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How to utilize cool basement / crawl space air to help cool the house?

Cuj Monguy | Posted in Energy Efficiency and Durability on

I have a house on a hillside about 1300 sq. feet with a walk in basement/crawlspace under the entire house. I am located in Atascadero, CA 93422, which has hot, low humidity days in the summer but cools off rapidly in the evening. It is extremely rare that I need cooling in the evenings.

Earlier this year I lost a large shading oak and I noticed my AC electric bill went up a lot. I’ve been exploring solar panels but so far the equations are pointing to little difference in monthly costs. Lately I’ve been thinking there must be a way to utilize the cool air in the basement to cool the house prior to the AC kicking in during the heat of the day. I should think that some of the time I could rely completely on the basement air and need AC only on the hottest days.
My house is divided with MB at one end, high ceiling great room and kitchen in center and 2 BR and bath at other end. The attic space is likewise divided over the ends and no attic in the center.

I believe I could mount a whole house fan in a gable end of the attic at the center great room area overlooking the living room. Or I could mount an attic fan at the other end of the attic exhausting out the gable end. But then I would need that to turn off when AC is on or it would just suck out the AC air.
I guess I would need to add a floor register to allow the cool air to come up or maybe there is some way to have it use the central AC ducts?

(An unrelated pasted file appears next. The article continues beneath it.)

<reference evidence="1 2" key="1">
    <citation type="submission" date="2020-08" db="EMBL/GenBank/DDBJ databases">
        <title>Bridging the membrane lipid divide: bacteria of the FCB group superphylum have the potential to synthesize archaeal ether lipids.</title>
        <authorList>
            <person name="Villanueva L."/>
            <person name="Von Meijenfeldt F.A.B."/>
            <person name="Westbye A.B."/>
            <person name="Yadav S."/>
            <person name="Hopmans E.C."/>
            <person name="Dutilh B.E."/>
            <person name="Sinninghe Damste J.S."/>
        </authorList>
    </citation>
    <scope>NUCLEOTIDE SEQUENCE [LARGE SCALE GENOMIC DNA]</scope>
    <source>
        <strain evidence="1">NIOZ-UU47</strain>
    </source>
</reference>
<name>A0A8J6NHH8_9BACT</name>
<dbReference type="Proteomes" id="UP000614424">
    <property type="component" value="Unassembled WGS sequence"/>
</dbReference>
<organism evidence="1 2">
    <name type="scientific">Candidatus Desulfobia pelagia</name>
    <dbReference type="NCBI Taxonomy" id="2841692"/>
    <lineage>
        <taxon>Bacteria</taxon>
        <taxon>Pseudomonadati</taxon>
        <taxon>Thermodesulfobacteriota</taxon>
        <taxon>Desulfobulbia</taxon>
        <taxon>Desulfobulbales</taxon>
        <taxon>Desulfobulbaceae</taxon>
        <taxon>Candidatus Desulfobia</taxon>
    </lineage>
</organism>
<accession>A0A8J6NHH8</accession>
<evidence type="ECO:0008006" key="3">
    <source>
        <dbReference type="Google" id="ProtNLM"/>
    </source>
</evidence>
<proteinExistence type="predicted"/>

Just throwing out my ideas/questions for anyone to comment on or send me links to other sources.
Any help/ideas are appreciated.

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Replies

  1. GBA Editor
    Martin Holladay | | #1

    Cuj,
    If your evenings and nights are cool, you can certainly use a whole-house fan instead of an air conditioner to cool your house. This cooling strategy has nothing to do with the temperature in your crawl space. To save energy with this approach, you have to turn of your air conditioner completely. If you try to use your air conditioner during the same 24-hour period that you are operating a whole-house fan, you will get nowhere. These are two different strategies.

    For more information on whole-house fans, see this article: Fans in the Attic.

  2. GBA Editor
    Martin Holladay | | #2

    Cuj,
    It sounds like you are also wondering, "Can I suck the air out of my crawl space with a fan and use the crawl space air to cool my house?"

    The answer to this question is, "That strategy doesn't really work." The main reason is that there isn't a big volume of air in your crawl space. If you hook up a fan (or fans) to circulate crawl space air to the rooms above, you'll find that it only takes a few minutes to completely change the air in the crawl space and replace that air with either outdoor air (which is hot) or air from upstairs (depending our your ducting strategy). The net result: you won't end up lowering the temperature of your upstairs rooms by a significant amount.